An embarrassment of riches

My parents didn’t volunteer in my school when I was a child. My friends’ parents didn’t either. Sure, a few moms helped out in the library or sewed costumes for the annual school musical, but they were considered exemplary, not the norm.

Eleanor is starting kindergarten next week, and at her school, it is assumed that each parent will volunteer. Most parents do, many of them once a week. I hear from my friends who already have children there that the volunteer positions fill up almost immediately. Sign up early or risk getting the job that nobody wants. Maybe that’s lunchroom duty on the day after Halloween.

We got a tour of Eleanor’s school last week, and the principal requested that we give the children a few weeks to adjust before we start dropping by to eat lunch with them. This never happened when I was a child. That’s not to say that one way is right and the other wrong, just that school has changed a lot since I was young. I do think that this assumption that every parent wants to — and can — be at school at any time is a problem.

I read an essay a few years ago by a mom who lived in a wealthy suburb and didn’t volunteer at her children’s school. Instead, she drove across town to a school that educated kids from low-income families and volunteered there. After reading it, I thought: That’s what I want to do.

This raises a question: What is the purpose of the volunteering? Am I doing this to show Eleanor that I’m involved in her education, or am I hoping to make some lasting difference in the life of a child?

Most of the children at Eleanor’s school come from two-parent families, and many have a stay-at-home parent. They are read to every day. They live in safe neighborhoods. They have nutritious food to eat. While there are students who struggle, as at every school, I am under no illusion that my volunteering would save these children from a life on the streets. Much of the volunteer work goes to planning events and fundraisers and ensuring that the only job the teachers have is teaching the students.

I will mention that I learned while reading “The Smartest Kids in the World” that parental volunteering does not correlate to children doing better academically. Children do perform better in school when they have parents who show an interest in their education and set high standards. Obviously a school is better off having parents more involved than less. But it blows up that notion that Eleanor needs to see me at school to do well.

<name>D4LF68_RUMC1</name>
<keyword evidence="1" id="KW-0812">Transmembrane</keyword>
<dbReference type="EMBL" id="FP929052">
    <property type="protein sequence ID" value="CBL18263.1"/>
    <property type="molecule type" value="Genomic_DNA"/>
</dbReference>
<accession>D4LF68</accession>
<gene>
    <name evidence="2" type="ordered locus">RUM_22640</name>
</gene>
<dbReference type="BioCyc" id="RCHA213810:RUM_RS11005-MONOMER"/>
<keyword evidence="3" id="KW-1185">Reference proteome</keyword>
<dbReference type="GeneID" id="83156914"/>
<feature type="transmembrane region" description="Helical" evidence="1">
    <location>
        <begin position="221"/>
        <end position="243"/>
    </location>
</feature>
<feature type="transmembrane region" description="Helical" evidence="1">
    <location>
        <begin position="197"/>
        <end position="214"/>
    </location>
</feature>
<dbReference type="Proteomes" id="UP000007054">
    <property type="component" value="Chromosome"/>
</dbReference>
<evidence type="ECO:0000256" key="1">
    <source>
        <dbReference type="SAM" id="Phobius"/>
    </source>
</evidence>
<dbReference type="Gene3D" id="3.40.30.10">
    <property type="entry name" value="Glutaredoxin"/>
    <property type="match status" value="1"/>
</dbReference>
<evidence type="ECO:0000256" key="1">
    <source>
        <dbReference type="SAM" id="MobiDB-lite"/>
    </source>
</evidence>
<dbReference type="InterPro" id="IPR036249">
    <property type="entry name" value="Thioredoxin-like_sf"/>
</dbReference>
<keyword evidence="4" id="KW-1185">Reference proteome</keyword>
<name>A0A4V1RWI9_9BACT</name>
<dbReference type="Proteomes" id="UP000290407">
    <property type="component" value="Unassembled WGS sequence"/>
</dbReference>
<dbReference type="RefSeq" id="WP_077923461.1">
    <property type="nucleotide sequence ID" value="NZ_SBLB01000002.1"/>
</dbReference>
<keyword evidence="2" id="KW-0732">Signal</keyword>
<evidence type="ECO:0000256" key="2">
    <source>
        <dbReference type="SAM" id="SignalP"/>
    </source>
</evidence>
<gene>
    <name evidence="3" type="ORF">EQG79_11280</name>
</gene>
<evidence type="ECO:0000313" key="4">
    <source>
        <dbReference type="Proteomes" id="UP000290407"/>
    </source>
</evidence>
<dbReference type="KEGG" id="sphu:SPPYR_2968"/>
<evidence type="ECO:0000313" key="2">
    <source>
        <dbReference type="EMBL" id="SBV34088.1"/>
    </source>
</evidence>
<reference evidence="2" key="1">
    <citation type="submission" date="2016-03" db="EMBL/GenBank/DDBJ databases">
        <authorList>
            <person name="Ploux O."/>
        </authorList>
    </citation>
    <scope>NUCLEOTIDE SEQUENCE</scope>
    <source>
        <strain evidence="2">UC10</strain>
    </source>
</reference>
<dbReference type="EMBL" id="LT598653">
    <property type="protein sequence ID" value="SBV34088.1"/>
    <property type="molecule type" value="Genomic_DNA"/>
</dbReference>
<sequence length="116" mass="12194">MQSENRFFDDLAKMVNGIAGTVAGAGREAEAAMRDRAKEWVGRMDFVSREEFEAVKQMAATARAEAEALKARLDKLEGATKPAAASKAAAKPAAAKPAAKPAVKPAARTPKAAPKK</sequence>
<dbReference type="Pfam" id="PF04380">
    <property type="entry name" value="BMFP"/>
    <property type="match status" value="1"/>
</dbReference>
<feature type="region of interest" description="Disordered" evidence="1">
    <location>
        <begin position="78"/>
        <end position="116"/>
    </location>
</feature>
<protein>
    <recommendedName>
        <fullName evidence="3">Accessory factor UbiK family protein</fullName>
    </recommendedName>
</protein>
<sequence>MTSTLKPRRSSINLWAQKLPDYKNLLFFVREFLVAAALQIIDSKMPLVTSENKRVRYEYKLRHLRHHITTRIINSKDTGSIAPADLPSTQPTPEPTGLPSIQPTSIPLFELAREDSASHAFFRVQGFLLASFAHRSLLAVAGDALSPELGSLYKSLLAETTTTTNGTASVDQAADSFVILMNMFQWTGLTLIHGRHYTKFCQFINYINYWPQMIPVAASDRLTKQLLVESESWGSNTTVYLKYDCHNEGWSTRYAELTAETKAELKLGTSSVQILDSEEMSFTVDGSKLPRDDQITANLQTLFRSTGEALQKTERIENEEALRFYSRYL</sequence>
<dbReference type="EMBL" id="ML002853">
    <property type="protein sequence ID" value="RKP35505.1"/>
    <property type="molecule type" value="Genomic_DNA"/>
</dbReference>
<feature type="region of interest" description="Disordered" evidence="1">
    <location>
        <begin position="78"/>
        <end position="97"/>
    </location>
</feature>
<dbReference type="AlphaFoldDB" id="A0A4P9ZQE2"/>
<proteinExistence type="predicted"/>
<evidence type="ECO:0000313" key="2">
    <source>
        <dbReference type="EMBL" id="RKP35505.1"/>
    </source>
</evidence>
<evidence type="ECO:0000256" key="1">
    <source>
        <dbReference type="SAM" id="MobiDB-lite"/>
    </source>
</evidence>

Still, I feel the pressure to conform. And I’ve had a handful of parents tell me that I need to volunteer if I want to keep up with the teachers, the administrators, the politics. Not sure whether I do.

And what of the children at those schools in another part of town? My volunteering there could make the difference between a kid ending up on the streets or in college. At my former job, we used to adopt an elementary school at Christmas and buy gifts from lists that the children made. One of the boys I bought for had asked for a pack of crayons and construction paper. I went to buy the crayons. It was $1.19 for a pack of 24. I started to cry in the middle of Target.

We read to Eleanor every day, work on math, do science experiments, visit museums. I’m pretty sure that Eleanor knows we value education. Maybe it’s more important that I show her we value kindness.

3 thoughts on “An embarrassment of riches

  1. I love this, Sarah. Your calling is obviously to help others. If that’s where you are being pulled I say that’s where you’re meant to be. I can’t wait to hear all about it.

  2. This is perfect. Coming from the land of teaching, I didn’t have many volunteers by choice. I liked the parents and it was a wealthy school with resources galore. However, I saw the volunteering as an odd way for parents to try and create favor within the classroom and hated that the parents who DID have to work to afford their tiny homes in the expensive Los Angeles neighborhood could not volunteer if they wanted. I felt the need to even the playing field and halt a lot of that. Was it necessary or were the parents just trying to make sure their child always had the first place in line and nice notes on their report cards?

    Personally, it’s an odd place. I love the idea of volunteering because I am a teacher and love being in classrooms and being around children. But like you said, do I need to be in MY child’s very well-off classroom to volunteer when the kids have it all? It won’t make my children achieve greater, and in fact it’s sometimes a distraction for them. Like you said, however, taking an interest in their education (as even parents who both work can do) equals greater success.

    Off to read that article you linked. Also, I was pulling out my Nook to download Quiet last week (which needed a new battery and I’m still without) per your recommendation and then my husband went to a business leadership conference at the end of the week and came home to tell me about the speakers. Among them was the author of that very book. Funny coincidence.

  3. I’m so struck by the ideas and uncomfortable nudges you give here. We’re about to send our own kindergartner off – to a lovely, peaceful, safe school – and I never considered this question of where my involvement would be best served. Thank you for a call to conscience.

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